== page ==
Emotional response to stress can contribute to depressive symptoms, suggests a study published in PNAS.
Immune system sensitivity can be a contributing factor to stress-related depression or anxiety, according to a study published in the Proceedings of the National Academy of Sciences (PNAS).
Researchers from the Icahn School of Medicine at Mount Sinai in New York City observed human blood samples collected from Mount Sinai and the University of Cambridge. The investigators measured cytokine IL-6 levels in mice models twice: before and after repeated social stress was induced by an aggressive mouse. The mice were considered exposed after 10 minutes daily for 10 days with an aggressive mouse, or after witnessing the social defeat of another mouse, which was an emotional stressor.
The non-aggressive mice were classified based on their susceptibility and a preference to either spend time near an empty cage rather than a new mouse. The mice were classified based on resistance to social interaction, whereas the aggressive mice showed the opposite social patterns.
“Our data suggests that pre-existing individual differences in the peripheral immune system predict and promote stress susceptibility,” lead author Georgia Hodes, PhD, said in a press release. “Additionally, we found that when mice were given bone marrow transplants of stem cells that produce leukocytes lacking interleukin-6 (IL-6) or when injected with antibodies that block IL-6 prior to stress exposure, the development of social avoidance was reduced compared with their respective control groups, demonstrating that the emotional response to stress can be generated or blocked in the periphery.”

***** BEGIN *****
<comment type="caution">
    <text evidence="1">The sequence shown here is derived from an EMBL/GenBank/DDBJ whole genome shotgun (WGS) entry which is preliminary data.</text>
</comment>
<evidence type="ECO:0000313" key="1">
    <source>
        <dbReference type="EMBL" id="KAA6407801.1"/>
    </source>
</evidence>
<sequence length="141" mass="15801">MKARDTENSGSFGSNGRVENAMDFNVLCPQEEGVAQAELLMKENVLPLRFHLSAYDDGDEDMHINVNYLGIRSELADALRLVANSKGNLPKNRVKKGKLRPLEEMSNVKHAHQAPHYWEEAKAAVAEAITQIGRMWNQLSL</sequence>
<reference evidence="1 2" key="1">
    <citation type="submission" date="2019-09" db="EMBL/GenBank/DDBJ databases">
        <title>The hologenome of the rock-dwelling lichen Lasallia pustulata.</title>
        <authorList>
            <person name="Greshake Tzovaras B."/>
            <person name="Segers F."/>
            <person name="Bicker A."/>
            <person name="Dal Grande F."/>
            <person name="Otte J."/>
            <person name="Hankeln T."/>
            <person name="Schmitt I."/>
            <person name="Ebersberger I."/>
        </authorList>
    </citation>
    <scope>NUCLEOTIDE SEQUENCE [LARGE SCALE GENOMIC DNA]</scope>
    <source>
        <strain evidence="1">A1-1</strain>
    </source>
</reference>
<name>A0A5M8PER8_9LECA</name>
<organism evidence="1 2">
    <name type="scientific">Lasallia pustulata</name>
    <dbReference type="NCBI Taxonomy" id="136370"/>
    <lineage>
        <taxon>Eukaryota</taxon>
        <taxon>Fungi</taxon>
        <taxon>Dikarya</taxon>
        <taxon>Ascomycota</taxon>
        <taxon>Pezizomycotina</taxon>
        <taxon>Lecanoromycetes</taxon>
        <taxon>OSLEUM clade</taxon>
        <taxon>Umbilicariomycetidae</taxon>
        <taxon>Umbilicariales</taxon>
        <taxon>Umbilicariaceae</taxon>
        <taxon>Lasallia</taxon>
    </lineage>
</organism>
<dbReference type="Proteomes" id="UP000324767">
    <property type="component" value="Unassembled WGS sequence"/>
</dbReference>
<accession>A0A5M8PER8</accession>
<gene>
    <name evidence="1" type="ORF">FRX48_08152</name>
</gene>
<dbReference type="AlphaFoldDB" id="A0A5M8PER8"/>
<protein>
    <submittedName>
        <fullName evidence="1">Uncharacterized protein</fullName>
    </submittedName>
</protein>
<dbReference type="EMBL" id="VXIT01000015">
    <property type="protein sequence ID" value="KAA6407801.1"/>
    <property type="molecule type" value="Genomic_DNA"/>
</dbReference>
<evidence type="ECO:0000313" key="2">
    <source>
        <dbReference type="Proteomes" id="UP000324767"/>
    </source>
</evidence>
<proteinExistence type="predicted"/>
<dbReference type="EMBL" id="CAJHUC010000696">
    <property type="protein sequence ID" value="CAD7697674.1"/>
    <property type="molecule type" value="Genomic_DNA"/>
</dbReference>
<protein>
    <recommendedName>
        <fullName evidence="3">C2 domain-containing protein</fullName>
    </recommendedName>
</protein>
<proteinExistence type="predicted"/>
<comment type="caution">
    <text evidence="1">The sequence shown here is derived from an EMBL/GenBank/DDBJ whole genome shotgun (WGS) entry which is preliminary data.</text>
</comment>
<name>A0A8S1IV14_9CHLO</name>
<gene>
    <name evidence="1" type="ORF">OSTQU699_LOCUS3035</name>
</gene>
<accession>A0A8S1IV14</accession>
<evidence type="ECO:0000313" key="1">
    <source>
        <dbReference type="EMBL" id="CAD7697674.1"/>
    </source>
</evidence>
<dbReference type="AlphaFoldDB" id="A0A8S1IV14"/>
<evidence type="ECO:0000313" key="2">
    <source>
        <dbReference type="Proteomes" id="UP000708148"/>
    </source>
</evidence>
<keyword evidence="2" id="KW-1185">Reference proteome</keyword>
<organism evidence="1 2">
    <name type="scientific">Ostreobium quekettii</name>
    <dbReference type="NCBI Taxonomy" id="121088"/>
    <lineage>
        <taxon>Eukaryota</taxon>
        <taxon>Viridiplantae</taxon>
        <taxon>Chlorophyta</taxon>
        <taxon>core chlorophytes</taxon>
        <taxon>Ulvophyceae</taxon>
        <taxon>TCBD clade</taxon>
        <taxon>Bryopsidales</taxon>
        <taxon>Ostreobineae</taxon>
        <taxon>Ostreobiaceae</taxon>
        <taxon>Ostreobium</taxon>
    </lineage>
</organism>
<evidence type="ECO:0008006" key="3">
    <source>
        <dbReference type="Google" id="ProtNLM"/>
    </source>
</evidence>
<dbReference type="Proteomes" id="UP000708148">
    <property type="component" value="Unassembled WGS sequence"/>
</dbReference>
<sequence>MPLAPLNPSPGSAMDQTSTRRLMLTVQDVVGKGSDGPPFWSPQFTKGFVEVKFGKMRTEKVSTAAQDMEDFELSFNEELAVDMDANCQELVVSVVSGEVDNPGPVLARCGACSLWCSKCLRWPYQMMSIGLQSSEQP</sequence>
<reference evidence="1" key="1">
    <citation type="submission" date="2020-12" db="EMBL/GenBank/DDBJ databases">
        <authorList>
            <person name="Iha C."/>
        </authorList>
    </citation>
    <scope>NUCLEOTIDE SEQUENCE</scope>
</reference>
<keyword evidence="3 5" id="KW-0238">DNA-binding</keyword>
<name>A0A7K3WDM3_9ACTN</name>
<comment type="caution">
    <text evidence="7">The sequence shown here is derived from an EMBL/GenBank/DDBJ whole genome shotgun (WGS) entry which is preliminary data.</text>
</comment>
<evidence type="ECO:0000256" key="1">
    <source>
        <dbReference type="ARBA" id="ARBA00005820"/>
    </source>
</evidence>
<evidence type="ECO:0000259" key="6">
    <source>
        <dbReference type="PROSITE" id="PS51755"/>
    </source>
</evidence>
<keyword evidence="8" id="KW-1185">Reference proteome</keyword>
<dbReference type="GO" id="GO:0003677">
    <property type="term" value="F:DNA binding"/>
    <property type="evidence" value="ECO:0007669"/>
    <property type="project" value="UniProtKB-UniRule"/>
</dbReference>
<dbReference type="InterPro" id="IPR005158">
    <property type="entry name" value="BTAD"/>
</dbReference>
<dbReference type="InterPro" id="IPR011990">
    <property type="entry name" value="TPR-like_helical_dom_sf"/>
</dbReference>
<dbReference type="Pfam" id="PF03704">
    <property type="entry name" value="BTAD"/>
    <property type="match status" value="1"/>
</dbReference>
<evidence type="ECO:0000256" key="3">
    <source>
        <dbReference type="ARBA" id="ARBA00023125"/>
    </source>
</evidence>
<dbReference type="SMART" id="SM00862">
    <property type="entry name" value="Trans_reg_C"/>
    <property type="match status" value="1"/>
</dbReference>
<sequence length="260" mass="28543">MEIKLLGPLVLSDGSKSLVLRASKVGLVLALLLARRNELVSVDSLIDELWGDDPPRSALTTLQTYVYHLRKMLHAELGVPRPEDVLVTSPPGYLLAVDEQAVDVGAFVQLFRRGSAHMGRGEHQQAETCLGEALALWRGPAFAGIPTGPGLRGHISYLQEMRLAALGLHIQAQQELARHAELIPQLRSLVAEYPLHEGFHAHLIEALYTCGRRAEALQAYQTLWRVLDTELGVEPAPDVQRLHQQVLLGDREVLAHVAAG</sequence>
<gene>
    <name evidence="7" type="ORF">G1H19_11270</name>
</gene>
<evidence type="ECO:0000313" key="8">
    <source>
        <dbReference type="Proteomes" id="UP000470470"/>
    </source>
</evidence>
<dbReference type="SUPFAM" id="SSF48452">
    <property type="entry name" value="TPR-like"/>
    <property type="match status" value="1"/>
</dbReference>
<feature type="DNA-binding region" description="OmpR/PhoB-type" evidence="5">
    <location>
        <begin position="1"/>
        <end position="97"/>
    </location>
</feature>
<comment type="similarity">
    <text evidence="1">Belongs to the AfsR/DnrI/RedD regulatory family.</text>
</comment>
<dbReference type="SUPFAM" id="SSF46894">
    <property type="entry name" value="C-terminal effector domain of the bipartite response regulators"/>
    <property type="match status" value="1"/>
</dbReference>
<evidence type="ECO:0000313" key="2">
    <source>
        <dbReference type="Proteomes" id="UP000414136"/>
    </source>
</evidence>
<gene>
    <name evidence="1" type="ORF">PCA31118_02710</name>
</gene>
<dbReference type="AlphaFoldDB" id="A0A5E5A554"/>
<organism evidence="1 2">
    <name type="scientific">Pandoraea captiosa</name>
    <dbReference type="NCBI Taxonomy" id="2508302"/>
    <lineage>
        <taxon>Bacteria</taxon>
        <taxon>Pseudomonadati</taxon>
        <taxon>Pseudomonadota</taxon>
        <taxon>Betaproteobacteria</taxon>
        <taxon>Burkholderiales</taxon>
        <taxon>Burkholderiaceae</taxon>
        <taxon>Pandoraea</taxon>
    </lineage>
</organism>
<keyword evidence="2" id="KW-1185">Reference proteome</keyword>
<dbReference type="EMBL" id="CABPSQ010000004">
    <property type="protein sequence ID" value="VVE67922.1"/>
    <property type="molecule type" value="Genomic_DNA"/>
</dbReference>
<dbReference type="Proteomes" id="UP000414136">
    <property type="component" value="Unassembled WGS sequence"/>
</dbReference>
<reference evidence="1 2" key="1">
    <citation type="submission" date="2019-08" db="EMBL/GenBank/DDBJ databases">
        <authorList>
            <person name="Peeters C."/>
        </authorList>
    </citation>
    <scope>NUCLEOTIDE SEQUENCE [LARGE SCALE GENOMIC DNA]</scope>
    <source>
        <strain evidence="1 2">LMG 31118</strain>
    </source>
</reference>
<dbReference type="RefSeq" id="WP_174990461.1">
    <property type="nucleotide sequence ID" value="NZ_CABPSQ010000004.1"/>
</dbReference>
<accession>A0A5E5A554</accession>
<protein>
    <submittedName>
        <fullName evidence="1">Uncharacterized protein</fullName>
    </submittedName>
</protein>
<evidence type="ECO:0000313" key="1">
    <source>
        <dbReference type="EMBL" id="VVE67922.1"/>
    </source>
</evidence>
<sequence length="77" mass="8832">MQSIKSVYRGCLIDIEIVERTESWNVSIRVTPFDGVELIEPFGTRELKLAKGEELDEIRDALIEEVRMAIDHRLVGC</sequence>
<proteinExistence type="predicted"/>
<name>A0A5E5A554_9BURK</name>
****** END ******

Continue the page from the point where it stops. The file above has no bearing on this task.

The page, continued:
The IL-6 levels were higher in mice that were more susceptible to stress than in what the researchers termed “stress-resilient” mice. IL-6 was the only cytokine that was elevated in susceptible mice, when compared with unstressed and stress-resilient mice.
The white blood cells that release IL-6, leukocytes, were higher in stress susceptible mice prior to stress exposure. The chronic social disruptions lead to depression-like behavior. The resilient mice were able to fight off the development of such depressive behavior. The test was then repeated in 2 human groups with treatment-resistant major depressive disorder, where the results were reinforced.
“IL-6 could be a risk factor for the development of depression in vulnerable individuals,” Scott Russo, PhD, continued in the statement. “We believe our studies could have significant impact on the development of new antidepressant therapeutics that inhibits IL-6, which may reduce stress-induced relapse in patients with major depressive disorder.”
In previous studies, researchers have shown depression and anxiety are linked to elevated blood levels of both inflammatory molecules and white blood cells after a diagnosis. However, the literature did not specify whether greater inflammation was present prior to disease onset or whether it was related to depressive symptoms.